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A morning advocating for additional support for children with autism, to an evening dinner networking with some of the great thinkers in the field of School Psychology. This was a day in the life of Brittany Sovran and Jessica S. Reinhardt at the National Association of School Psychologists (NASP) Annual Convention.  The highlight, however, was the two students’ attendance at the Woodcock-Muñoz Foundation’s Dinner. For the first time in the history of the Woodcock-Muñoz Foundation’s Dinner event at the NASP Annual Convention, students were nominated by faculty to attend.

The Woodcock-Muñoz Foundation (WMF) is a private, nonprofit, operating foundation that supports the advancement of contemporary cognitive assessment. The WMF engages in programs of instructional support to professional preparation programs, research concerning the abilities of individuals with diagnosed exceptionalities, and closely-related educational and research projects and applications.

Child, Family and School Psychology faculty members, Dr. Karen Dittrick-Nathan and Dr. Cynthia Hazel, who were invited to the dinner event, nominated Brittany Sovran and Jessica Reinhardt for the honor of attendance. The two University of Denver students were then selected by the event’s planning committee to attend.

Both Jessica and Brittany took the conference as an opportunity to network and advocate for their agenda.  Earlier in the conference they visited Colorado Senator Mark Udall (D) to advocate for additional funding for mental health in school. Jessica shared that the event, “was a great opportunity to meet a variety of professionals in the field, including faculty from other universities, and those highly regarded in the area of test development.” Both students stressed that the opportunity to form relationships with potential mentors from other institutions, could prove beneficial for learning additional techniques for educating and training school psychologists.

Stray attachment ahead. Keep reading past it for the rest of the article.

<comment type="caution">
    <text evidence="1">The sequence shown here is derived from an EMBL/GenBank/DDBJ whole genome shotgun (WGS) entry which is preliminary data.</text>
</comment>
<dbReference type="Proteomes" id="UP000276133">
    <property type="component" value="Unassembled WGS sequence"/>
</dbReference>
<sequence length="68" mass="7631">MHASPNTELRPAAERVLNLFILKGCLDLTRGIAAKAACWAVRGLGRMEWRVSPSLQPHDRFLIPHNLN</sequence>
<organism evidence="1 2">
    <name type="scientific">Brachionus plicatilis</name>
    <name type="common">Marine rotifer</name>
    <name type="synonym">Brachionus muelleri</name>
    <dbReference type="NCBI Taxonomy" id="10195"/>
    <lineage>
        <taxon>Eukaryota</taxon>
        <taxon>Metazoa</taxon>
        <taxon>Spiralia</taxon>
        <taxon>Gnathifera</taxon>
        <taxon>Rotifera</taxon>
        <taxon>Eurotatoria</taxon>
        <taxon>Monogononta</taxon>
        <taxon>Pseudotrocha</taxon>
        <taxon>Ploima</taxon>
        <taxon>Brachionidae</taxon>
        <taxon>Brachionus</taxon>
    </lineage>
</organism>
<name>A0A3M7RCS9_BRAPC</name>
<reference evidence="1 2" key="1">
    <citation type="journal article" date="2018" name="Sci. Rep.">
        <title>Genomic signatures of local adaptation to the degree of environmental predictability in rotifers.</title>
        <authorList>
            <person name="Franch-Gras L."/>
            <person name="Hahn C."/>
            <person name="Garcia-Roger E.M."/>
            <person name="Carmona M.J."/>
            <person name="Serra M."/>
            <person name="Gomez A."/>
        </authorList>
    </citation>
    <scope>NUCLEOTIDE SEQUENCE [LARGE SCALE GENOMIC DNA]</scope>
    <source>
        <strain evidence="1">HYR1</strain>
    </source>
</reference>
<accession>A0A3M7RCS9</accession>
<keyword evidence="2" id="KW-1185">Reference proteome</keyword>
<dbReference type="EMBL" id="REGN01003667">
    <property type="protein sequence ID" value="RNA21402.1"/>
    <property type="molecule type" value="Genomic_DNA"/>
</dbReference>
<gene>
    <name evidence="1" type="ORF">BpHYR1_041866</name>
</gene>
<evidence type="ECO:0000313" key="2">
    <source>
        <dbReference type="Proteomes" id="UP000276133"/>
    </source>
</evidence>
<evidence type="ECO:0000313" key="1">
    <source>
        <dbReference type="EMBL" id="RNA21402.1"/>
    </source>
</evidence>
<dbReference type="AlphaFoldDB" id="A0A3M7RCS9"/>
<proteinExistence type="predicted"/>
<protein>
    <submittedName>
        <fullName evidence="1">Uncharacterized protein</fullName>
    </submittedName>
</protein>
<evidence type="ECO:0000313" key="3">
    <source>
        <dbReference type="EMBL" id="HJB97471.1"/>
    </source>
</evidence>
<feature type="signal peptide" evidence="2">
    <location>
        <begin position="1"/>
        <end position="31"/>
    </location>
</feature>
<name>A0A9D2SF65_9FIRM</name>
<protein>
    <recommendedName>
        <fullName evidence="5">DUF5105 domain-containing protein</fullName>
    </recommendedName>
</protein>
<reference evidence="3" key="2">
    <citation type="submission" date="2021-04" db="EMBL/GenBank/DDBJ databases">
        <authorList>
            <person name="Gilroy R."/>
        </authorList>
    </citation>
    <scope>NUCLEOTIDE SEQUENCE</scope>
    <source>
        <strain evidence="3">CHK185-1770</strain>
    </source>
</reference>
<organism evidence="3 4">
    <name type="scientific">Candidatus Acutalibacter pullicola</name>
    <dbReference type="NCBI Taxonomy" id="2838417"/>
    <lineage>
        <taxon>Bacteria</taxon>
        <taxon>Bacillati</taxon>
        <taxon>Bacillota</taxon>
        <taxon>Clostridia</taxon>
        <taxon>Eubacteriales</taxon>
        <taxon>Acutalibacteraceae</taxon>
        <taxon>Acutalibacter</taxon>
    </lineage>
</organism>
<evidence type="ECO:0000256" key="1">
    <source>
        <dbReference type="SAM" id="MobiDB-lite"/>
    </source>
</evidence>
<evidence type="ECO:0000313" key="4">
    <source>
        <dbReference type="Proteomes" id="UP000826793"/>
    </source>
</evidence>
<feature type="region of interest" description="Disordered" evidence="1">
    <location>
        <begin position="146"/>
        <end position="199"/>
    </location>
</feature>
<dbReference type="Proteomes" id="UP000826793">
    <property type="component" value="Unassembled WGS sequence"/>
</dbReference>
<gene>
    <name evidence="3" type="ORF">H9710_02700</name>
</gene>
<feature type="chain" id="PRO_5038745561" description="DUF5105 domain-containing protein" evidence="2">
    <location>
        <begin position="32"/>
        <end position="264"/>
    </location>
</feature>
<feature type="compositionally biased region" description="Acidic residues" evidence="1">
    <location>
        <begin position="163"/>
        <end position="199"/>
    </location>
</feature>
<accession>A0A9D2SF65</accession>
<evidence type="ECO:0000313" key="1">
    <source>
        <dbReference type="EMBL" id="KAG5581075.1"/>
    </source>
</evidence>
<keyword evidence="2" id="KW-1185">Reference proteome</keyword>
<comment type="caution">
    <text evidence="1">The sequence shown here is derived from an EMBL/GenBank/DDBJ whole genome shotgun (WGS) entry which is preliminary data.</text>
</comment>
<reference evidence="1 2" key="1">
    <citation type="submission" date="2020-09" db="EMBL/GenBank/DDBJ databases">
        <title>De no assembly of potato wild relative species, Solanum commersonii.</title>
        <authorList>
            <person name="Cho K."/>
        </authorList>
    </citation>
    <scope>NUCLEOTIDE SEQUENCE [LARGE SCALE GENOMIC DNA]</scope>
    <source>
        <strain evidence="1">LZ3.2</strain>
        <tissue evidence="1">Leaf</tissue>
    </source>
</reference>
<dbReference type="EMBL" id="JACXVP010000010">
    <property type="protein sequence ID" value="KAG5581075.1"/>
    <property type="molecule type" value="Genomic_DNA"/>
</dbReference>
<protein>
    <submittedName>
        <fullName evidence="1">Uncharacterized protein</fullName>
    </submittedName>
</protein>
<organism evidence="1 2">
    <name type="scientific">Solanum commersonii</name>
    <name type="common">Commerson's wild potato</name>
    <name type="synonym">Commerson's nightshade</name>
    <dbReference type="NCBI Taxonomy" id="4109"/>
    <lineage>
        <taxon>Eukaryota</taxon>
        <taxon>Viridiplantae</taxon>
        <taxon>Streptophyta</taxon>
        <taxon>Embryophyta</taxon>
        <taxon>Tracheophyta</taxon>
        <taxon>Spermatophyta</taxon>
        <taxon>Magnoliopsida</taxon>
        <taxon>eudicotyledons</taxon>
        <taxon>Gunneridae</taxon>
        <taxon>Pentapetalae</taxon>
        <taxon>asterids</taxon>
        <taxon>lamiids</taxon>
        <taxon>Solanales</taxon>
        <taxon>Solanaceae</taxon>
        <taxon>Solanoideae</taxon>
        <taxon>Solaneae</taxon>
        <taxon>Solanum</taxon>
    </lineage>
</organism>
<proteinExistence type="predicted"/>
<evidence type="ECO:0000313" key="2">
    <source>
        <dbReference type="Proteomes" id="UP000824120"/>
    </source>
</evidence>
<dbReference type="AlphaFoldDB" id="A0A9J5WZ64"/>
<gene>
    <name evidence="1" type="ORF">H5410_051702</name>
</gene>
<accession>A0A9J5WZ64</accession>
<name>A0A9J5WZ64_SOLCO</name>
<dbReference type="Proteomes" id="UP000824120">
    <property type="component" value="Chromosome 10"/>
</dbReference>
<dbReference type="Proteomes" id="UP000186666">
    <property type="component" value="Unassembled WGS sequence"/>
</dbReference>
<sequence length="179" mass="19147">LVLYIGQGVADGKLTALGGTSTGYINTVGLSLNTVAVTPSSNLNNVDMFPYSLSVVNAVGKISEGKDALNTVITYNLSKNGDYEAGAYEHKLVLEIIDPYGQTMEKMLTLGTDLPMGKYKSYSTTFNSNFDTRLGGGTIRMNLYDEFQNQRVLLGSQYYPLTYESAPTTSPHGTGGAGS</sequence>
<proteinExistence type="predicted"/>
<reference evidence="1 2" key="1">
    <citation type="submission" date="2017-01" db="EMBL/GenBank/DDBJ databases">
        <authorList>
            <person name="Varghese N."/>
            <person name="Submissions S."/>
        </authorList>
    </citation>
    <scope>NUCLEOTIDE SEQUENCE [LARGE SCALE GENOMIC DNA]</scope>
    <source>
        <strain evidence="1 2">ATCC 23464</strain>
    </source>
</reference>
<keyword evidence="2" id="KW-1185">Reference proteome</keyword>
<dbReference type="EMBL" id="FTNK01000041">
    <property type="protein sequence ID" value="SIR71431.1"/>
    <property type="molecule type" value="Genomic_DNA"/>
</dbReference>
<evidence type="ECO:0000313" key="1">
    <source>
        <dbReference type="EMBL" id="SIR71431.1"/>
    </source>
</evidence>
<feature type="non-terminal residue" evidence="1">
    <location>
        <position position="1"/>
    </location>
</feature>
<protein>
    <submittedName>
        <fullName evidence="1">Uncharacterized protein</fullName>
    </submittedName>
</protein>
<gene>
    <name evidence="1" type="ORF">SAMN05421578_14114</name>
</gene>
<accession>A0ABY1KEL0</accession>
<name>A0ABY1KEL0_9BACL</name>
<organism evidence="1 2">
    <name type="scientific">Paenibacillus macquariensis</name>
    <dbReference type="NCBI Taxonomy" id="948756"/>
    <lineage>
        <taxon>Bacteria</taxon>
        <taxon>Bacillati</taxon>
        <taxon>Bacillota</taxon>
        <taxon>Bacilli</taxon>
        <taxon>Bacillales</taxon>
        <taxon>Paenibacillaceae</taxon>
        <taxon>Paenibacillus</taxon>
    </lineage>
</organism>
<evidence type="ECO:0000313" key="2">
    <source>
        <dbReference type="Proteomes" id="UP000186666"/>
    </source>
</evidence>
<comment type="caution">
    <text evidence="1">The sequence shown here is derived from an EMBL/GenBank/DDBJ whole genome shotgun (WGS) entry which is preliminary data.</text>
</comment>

Jessica emphasized that it is life changing to meet the frontrunners in test development at various moments of the conference. “This event [WMF dinner], specifically at this conference inspired me to pursue a career in academia.” Jessica describes herself as both an academic and practitioner, and although she wants to continue working at the grassroots level, her appreciation for having a more systemic impact by training school psychologists is even greater. She shares that “in the future, I can now see myself in a faculty position at a university, where having a greater impact is possible.”

The Faculty in the Child, Family and School Psychology Program encouraged all Morgridge College of Education students attending the conference to speak with legislators who can influence change on a variety of issues affecting child, family, and school psychologists in Colorado. The CFSP program provides students the foundation to not only be Change Agents and advocates in the field but also highly competent, collaborative, ethical and self-reflective scientist-practitioners.  To learn more about the program and the Morgridge College of Education, visit www.du.edu/education.